Of course the problems of poverty, feudalism and elitism must also be tackled.

Although it is true we hit a low of negative GDP first time during the last three years after the 1950s after touching 5.8% in 2017-18 and inflation has hit the highest levels of 12% over the last 73 years with the rupee dropping to its record lowest against foreign currencies. Moreover, with the stock market crashing by losing Rs540 billion on Dec 2, 2021, in the light of an expected interest rate hike and import taxes, we still can turn the economy around, provided people have trust and confidence in the political system providing legitimate sustainability and fairness.

The society must get benefits so long denied of free quality education and health facilities for the provision of the basics of a civilized life. The continued practice and implementation of free elections,  peaceful transfer of power and uninterrupted civilian rule should lead to strengthening of political parties which is the backbone of a democracy and the binding bond which keeps a federation together.

Yes, corruption is a problem, but it is not unique to Pakistan alone. It is a severe problem that China and India, the two great countries of the world, face as well. Bangladesh is grappling with this as well as the South Asian tigers have faced and continue to struggle with this miasma. In Korea, a president is still undergoing a jail sentence for conviction on charges of malfeasance. Western democracies evolved out of a long history of repression, exploitation, imperialism, denial of human rights and slavery. They too experienced rampant corruption like selling of judicial posts in England right up to the late 18th century. They experienced revolutions like the French Revolution and the 1688 English Revolution.

There were denial of voting rights to women up to the beginning of the 20th century, pocket boroughs, racial discrimination, contributions to party and campaign funds by corporate America for returns in the shape of beneficial laws and labour regulations and so on and so forth.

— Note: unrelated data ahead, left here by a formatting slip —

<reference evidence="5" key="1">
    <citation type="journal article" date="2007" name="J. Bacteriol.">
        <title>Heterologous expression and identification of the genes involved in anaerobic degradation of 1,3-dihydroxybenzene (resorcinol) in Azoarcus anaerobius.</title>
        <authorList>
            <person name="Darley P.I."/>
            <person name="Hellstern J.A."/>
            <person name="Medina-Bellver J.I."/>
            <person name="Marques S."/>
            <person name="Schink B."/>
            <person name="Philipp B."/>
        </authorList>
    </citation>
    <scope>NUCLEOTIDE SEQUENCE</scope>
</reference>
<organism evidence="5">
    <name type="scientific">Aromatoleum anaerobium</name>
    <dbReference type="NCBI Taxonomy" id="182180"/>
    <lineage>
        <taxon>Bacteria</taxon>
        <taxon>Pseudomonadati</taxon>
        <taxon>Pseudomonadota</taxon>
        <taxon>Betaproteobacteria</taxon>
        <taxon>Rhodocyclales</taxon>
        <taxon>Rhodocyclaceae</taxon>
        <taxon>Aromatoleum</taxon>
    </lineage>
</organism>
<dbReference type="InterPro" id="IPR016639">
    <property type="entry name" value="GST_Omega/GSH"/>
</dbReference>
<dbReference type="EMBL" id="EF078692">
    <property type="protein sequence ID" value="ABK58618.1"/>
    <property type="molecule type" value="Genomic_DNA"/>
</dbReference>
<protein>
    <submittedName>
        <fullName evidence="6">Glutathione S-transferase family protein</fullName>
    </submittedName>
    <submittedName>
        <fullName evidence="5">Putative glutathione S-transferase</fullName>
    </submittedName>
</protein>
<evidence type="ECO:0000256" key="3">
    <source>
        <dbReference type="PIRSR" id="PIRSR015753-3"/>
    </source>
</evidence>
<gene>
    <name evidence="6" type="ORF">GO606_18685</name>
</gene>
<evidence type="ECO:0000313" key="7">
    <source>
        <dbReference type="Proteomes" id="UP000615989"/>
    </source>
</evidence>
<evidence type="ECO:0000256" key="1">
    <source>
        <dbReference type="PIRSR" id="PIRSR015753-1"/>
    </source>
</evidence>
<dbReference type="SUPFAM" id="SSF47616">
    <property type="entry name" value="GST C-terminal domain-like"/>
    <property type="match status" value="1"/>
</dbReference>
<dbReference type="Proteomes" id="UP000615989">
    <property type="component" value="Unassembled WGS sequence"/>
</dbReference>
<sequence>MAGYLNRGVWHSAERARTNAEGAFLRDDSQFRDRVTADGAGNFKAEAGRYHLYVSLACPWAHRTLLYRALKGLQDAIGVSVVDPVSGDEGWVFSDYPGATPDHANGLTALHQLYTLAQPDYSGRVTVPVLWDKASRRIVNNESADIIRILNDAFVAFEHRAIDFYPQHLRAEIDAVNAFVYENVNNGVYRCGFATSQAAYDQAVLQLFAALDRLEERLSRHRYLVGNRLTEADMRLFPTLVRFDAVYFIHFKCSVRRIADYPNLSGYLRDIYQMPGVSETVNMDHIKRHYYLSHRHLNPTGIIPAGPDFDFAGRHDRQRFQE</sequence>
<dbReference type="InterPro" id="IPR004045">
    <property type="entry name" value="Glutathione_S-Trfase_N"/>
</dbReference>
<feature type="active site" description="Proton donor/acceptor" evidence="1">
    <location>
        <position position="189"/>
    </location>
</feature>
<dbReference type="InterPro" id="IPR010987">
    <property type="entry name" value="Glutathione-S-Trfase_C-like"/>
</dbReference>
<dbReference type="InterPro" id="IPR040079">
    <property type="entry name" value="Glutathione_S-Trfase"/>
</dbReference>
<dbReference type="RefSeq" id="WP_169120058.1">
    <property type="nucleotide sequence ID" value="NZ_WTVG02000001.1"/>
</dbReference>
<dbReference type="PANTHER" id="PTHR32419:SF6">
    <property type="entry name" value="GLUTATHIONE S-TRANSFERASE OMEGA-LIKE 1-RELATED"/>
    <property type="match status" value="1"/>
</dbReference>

But through gradual evolution, social and political compromises, curtailment of royal prerogatives and executive authorities, development of political parties, the formation of vigorous and independent press and media, rule of law and judiciary and repeated peaceful elections followed by peaceful transfer of power, these led western democracy from despotic rule and corruption to their present state. More rather than less, democracy provides the way to building systems of law and transparent mechanisms that gradually check or thwart corruption as the experience of our eastern neighbor shows, which has recently shown a growth rate upwards of 8 percent per annum. Total extinction of corruption from human society seems more a pipe dream, west or east, underdeveloped or developed.

There is no reason why we cannot get out of the seemingly irredeemable morass by strengthening an independent parliament, judiciary and a vibrant press and media that remains a watchdog for public transparency.

What is of utmost importance is that the intellectual class is clear about the issues involved and is able to see through the apparent correctness or intentions of those who steer the debate on important national issues in certain undemocratic and people-averse directions. Secondly, the intellectuals along with academia, press and now social media must try and educate the public discourse in the direction of human rights, equality, improvement of the lot of the underprivileged and restoration of true democracy.

We have now tried every conceivable system of government-controlled and managed democracies,  nearly-true democracies, outright martial laws, martial laws in which the head of the government called himself a CEO as of a corporation but soon donned the hat of a president and now a new so-called ‘hybrid rule’ which some even describe as ‘civilian martial law’. The ‘hybrid rule’ is a new experiment with the civilians playing the role of a front with the real power in matters relating to security, and external affairs especially relating to India, Kashmir, Afghanistan, China, USA, Saudi Arabia and Middle East in the hands of the military. We can’t tolerate any more hits and tries. A nation of 230 million people cannot be made an experiment in a laboratory without causing enormous loss in terms of public welfare which if denied, if sacrificed too long at the altar of novel experiments, could lead to the subjects of these  experiments taking upon themselves in resolving their destinies.